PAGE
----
Mining professionals travel the world to find and exploit natural resources. In most cases, multinational mining companies are headquartered in an urban center while the mines or the prospective reserves are located in the frontiers of the developing world. Today’s interconnected world is a much different place to do business than it was as little as 10 or 20 years ago. Business leaders are more aware of what is happening on a global basis, which enables them to predict with relative certainty the needs of society and anticipate demand for resources. The rate of growth, however, is accelerating. While much of the knowledge about mining and engineering expertise remains in the developed world, power is shifting to the developing economies. Will today’s engineers be able to meet tomorrow’s needs?

Rapid global urbanization will lead to an unprecedented demand for natural resources. According to Prime Numbers, a report by the McKinsey Global Institute, over the next two decades, the world will see a burst of urban expansion at a speed and on a scale never before witnessed in human history. Nearly a billion people will move from the country to the city. Trillions of dollars will be spent on roads, trains, power plants, water systems and social services. While Beijing’s approach is systematic—the government has invested ahead, allocated land, plotted out transportation networks, and freed its cities to raise capital, New Delhi, as one would expect, hasn’t done enough to prepare. If current trends hold, between now and 2030, the McKinsey Global Institute estimates China will need to add the equivalent of one New York City every two years. India, on the other hand, needs to start building one Chicago each year.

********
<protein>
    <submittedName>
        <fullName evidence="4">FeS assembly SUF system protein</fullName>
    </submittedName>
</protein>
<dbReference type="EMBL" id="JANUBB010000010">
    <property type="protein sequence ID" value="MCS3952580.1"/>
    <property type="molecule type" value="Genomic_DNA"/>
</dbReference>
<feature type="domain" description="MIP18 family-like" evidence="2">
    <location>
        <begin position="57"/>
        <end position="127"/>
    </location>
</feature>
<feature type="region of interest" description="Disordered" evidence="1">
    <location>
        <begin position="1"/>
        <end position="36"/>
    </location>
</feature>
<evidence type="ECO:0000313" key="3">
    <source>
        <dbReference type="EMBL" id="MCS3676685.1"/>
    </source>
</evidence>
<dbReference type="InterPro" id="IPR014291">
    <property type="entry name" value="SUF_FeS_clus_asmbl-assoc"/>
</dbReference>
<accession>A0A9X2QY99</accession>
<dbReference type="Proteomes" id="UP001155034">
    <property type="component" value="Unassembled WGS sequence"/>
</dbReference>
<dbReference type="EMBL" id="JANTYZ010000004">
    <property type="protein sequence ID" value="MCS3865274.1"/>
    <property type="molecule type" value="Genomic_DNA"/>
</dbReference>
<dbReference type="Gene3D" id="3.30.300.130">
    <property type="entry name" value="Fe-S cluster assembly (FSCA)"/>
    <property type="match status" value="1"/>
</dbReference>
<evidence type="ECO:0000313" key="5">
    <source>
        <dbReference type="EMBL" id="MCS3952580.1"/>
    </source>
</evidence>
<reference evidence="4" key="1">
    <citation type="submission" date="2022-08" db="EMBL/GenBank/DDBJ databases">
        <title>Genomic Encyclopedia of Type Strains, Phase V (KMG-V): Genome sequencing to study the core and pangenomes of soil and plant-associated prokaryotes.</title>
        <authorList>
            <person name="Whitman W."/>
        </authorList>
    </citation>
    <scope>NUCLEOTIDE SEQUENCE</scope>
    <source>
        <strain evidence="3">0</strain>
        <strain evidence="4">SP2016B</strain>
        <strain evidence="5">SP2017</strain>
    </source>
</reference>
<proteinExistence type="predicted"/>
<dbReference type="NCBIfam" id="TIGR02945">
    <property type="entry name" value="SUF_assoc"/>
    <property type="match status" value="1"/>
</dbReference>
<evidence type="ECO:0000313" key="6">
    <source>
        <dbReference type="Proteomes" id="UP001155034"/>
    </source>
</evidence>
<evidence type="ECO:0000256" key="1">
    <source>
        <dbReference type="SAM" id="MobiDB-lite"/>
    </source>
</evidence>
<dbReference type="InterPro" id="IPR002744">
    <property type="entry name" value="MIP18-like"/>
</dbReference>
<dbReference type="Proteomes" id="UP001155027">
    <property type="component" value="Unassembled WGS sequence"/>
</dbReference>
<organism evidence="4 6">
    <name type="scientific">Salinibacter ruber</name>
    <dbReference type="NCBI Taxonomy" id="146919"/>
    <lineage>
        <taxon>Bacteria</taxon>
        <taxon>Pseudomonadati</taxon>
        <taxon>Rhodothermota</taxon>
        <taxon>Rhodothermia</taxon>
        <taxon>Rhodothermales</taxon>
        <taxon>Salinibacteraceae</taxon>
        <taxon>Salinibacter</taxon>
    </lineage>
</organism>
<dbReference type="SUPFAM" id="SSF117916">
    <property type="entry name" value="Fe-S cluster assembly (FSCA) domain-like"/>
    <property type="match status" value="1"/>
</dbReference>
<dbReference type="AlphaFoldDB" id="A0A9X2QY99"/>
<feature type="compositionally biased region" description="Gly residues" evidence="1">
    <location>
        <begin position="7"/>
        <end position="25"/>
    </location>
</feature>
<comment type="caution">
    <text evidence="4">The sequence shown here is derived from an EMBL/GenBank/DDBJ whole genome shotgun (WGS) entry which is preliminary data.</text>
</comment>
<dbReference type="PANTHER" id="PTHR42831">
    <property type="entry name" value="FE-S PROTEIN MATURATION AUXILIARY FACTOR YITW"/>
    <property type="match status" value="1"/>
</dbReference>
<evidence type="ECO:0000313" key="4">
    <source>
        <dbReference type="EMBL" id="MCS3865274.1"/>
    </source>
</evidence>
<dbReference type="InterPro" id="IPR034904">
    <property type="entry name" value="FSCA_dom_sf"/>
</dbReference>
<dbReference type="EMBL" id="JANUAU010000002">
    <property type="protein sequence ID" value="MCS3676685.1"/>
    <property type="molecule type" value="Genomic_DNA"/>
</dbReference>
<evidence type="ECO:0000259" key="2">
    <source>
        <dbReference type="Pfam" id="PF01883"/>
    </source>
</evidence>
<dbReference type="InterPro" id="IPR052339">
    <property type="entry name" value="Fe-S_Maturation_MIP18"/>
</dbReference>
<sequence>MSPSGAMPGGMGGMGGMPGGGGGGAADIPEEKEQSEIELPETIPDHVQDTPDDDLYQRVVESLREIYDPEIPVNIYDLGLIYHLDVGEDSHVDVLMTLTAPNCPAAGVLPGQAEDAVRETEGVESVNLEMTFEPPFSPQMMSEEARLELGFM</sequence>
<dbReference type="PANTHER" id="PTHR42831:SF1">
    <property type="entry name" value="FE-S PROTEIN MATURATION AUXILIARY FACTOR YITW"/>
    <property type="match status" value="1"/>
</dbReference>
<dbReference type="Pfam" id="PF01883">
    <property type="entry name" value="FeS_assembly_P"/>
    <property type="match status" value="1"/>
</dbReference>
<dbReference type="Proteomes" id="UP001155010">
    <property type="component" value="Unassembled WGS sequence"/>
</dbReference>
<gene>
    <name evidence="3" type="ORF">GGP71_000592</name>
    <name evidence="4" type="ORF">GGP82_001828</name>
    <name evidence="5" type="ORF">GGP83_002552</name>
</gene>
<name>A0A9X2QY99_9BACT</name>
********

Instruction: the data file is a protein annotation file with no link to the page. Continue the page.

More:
Those statistics are staggering and it explains why the global race for resources is heating up. While this incredible level of demand is healthy from a price perspective, it presents some unimaginable challenges from the supply side. Already, the world has seen the impact of civil uprisings in the Middle East on oil prices. This rapidly changing dynamic has not escaped the attention of mining industry leaders.

Speaking last month during the keynote session of the annual Society of Mining Engineers conference in Denver, Russell Ball, executive vice president and CFO, Newmont Mining Corp., said, because they have been under-valued for so long, the world has taken natural resources for granted. Fortunately, the mining business is not currently capital constrained, but it does need access to land, people, energy and water to meet those needs, Ball explained.

From a major gold mining company’s perspective, Ball said that energy represents 25% of Newmont’s operating costs on average and labor represents 45%. While Ball admitted he is “hugely bullish” about the future, he sees copper and coal moving into a significant deficit situation. By 2025, China will use more copper in a year than the entire world produces today. Offering a chart that plotted oil consumption as a function of GDP per capita as a society develops, he asked, “How will the world supply all of the resources to feed, to clothe, to heat and to transport all of these people?” The supply-demand fundamentals for natural resources in 2025 will look a lot worse than it does today.

As a financial executive, Ball also shared some insight. “We allocate capital globally,” Ball said. “Capital will go to the places where the risk adjusted return is best and risk can take many forms.” Ball submitted the mining industry will meet the challenge, and it will succeed by local engagement, leadership and transparency.

Resource-rich, mining-friendly countries will reap the rewards. To be successful, to access land and to hire workers, mining companies have to win the loyalties of the local communities. Mining companies will see higher prices for minerals, but will they be able to justify mining costs?

Steve Fiscor, E&MJ Editor-in-Chief,